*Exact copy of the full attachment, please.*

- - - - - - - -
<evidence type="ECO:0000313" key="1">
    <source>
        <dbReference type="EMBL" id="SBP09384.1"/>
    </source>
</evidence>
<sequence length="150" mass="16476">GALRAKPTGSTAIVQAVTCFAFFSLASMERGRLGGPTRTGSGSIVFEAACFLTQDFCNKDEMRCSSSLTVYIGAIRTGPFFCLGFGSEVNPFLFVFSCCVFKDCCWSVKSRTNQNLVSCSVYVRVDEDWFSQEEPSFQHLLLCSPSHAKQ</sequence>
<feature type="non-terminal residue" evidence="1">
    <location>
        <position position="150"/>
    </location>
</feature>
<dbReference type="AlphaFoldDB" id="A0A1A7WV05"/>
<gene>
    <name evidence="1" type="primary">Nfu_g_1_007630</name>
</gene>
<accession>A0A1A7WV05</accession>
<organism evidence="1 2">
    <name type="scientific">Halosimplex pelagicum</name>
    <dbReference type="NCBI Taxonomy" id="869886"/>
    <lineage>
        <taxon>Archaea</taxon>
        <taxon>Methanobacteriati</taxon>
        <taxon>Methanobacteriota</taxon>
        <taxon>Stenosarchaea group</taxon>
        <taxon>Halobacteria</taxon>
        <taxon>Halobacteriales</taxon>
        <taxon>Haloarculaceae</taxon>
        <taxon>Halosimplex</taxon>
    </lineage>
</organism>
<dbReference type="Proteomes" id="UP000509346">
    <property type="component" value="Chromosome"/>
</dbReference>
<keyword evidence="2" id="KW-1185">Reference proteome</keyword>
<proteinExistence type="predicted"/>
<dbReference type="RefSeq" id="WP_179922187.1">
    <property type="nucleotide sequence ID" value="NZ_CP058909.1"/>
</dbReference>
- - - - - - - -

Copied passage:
<evidence type="ECO:0000313" key="1">
    <source>
        <dbReference type="EMBL" id="SBP09384.1"/>
    </source>
</evidence>
<sequence length="150" mass="16476">GALRAKPTGSTAIVQAVTCFAFFSLASMERGRLGGPTRTGSGSIVFEAACFLTQDFCNKDEMRCSSSLTVYIGAIRTGPFFCLGFGSEVNPFLFVFSCCVFKDCCWSVKSRTNQNLVSCSVYVRVDEDWFSQEEPSFQHLLLCSPSHAKQ</sequence>
<feature type="non-terminal residue" evidence="1">
    <location>
        <position position="150"/>
    </location>
</feature>
<dbReference type="AlphaFoldDB" id="A0A1A7WV05"/>
<gene>
    <name evidence="1" type="primary">Nfu_g_1_007630</name>
</gene>
<accession>A0A1A7WV05</accession>
<organism evidence="1 2">
    <name type="scientific">Halosimplex pelagicum</name>
    <dbReference type="NCBI Taxonomy" id="869886"/>
    <lineage>
        <taxon>Archaea</taxon>
        <taxon>Methanobacteriati</taxon>
        <taxon>Methanobacteriota</taxon>
        <taxon>Stenosarchaea group</taxon>
        <taxon>Halobacteria</taxon>
        <taxon>Halobacteriales</taxon>
        <taxon>Haloarculaceae</taxon>
        <taxon>Halosimplex</taxon>
    </lineage>
</organism>
<dbReference type="Proteomes" id="UP000509346">
    <property type="component" value="Chromosome"/>
</dbReference>
<keyword evidence="2" id="KW-1185">Reference proteome</keyword>
<proteinExistence type="predicted"/>
<dbReference type="RefSeq" id="WP_179922187.1">
    <property type="nucleotide sequence ID" value="NZ_CP058909.1"/>
</dbReference>